ATLANTA — Today, the nonpartisan organizations States United Democracy Center, Protect Democracy, and Law Forward released a new report exposing a Republican-led democracy crisis in the making with 148 bills filed in 36 states designed to alter basic principles about how elections should be administered by placing highly partisan elected officials in charge of basic decisions surrounding elections.
Following the GOP’s efforts to promote the Big Lie about so-called widespread voter fraud in the 2020 election, Republican-led state legislatures are quickly moving to implement legislation like Georgia’s Senate Bill 202 that would roll back the clock on voting rights in an effort to preserve their waning power in response to record turnout from Black and brown and young voters. But beyond limiting access to the ballot box, their anti-voter agenda, including SB 202, would also allow for a partisan power grab over who has control over election administration.
Competitive battleground states with diversifying electorates like Georgia, Arizona and Texas have witnessed the majority of these bills proposed with 14, 14, and 19 filed, respectively. Last month, the New York Times reported on measures buried in the notorious voter suppression bill SB 202 that would give Republican lawmakers “wide-ranging influence over the mechanics of voting and fundamentally alter the state’s governance of elections” and “would allow state lawmakers to seize control of county election boards and erode the power of the secretary of state’s office.”
“American democracy relies on fair administration of elections,” said Fair Fight Action Research & Policy Director Esosa Osa. “But this onslaught of anti-voting, power grabbing legislation places our democracy on a collision course towards crisis. It is critical federal action is taken by Congress to protect, strengthen, and embolden our democracy and counter state-level attacks on the right to vote.”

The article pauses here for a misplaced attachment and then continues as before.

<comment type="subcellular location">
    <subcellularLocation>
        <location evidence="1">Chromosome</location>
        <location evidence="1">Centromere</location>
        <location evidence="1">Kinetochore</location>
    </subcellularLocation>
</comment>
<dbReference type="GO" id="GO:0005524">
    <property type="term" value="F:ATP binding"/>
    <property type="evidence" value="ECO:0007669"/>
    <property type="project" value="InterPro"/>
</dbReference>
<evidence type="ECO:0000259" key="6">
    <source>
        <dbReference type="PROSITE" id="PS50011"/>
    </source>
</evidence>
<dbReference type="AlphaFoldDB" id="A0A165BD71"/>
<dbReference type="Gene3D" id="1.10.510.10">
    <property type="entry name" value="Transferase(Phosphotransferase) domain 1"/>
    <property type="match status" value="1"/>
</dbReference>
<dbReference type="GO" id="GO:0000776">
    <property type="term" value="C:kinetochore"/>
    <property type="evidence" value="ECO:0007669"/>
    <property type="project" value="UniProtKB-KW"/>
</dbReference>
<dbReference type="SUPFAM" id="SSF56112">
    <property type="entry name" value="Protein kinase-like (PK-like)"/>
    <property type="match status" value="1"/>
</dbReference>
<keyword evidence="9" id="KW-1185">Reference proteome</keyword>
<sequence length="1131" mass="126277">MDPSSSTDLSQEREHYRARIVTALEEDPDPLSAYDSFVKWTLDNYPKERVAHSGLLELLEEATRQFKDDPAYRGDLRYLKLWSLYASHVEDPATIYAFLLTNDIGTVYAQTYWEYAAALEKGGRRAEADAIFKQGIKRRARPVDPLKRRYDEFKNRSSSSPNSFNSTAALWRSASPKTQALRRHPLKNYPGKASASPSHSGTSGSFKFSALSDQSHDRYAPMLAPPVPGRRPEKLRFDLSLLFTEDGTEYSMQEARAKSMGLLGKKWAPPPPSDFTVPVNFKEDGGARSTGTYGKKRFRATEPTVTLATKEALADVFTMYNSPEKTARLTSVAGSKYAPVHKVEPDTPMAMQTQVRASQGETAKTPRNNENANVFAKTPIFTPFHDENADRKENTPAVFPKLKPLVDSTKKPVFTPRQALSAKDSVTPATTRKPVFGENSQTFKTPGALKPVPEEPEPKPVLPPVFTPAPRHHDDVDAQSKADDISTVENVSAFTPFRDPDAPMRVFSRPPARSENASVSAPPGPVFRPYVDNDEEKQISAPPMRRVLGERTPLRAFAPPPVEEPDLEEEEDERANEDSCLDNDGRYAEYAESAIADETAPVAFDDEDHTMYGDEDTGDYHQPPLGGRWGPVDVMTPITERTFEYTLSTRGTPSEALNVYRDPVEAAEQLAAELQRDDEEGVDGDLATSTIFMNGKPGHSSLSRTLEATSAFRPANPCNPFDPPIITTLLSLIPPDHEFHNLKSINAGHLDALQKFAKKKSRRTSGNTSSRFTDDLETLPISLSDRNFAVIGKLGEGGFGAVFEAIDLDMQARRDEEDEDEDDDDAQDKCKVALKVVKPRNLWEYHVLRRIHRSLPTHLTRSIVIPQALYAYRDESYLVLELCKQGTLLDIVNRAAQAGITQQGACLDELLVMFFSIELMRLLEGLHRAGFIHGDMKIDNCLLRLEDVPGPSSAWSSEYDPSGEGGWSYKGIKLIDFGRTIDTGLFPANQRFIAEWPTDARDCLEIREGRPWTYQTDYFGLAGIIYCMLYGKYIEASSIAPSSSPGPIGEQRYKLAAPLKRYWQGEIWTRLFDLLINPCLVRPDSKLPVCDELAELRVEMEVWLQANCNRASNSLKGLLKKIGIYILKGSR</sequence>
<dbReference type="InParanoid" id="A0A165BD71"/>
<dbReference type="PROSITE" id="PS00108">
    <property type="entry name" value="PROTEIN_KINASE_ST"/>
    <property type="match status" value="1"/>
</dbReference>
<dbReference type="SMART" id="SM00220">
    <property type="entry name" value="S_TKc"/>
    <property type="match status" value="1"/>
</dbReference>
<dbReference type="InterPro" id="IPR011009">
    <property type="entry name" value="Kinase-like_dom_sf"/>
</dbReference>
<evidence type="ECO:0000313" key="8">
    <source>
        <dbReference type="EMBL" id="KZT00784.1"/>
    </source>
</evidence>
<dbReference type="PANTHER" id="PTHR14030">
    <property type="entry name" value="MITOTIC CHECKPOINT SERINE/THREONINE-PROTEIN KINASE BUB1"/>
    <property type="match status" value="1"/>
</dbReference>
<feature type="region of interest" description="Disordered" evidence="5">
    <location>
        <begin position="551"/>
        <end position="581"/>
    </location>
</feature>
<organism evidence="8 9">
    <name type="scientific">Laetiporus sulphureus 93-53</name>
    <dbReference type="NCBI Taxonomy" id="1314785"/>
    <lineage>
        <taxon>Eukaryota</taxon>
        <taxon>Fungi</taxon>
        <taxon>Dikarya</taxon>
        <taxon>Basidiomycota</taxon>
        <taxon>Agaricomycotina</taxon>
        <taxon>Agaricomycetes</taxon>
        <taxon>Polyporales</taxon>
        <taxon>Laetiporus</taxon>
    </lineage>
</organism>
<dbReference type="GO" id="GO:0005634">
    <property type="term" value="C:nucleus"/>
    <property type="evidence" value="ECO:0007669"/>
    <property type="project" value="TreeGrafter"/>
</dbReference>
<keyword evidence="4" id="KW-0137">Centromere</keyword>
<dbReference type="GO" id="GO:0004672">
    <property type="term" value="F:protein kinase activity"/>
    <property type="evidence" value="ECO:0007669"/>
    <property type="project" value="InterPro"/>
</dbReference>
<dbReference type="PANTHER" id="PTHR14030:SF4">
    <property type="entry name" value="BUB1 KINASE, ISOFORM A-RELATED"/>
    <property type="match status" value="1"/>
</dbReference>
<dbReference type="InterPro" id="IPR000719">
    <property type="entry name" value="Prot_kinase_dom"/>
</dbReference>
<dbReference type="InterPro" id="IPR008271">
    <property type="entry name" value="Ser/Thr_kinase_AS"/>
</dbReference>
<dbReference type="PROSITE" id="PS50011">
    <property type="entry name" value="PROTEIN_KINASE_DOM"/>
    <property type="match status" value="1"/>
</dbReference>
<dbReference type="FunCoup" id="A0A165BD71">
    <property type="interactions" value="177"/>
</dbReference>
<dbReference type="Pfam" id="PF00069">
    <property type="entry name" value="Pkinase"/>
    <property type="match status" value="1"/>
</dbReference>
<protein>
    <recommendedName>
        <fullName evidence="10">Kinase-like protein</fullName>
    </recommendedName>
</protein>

From the report:
- In the wake of the 2020 presidential election and a concerted effort to discredit both the process and the result of the vote, elected officials at the state and federal levels are moving to reform nearly every dimension of voting and election administration. The substance and aim of many of these proposals stand in sharp contrast to the broad desires of the American public for more accessible voting options.
- In 2021, state legislatures across the country are moving to assert their own power over elections—power that is currently, and has been traditionally, held by the executive branch and/or local officials. In a break with traditional bipartisanship in election administration, partisan majorities in individual statehouses are moving to consolidate command over elections in the political hands of the legislative branch.
- These proposals would do more than disproportionately and unprecedentedly shift power over elections to the political party that might dominate a legislature. They seek to implement serious changes that threaten to make elections unworkable, would render results impossible to finalize, and would undermine fundamental principles of democracy by opening the door to election manipulation by self-interested partisan actors.
Read the full report here.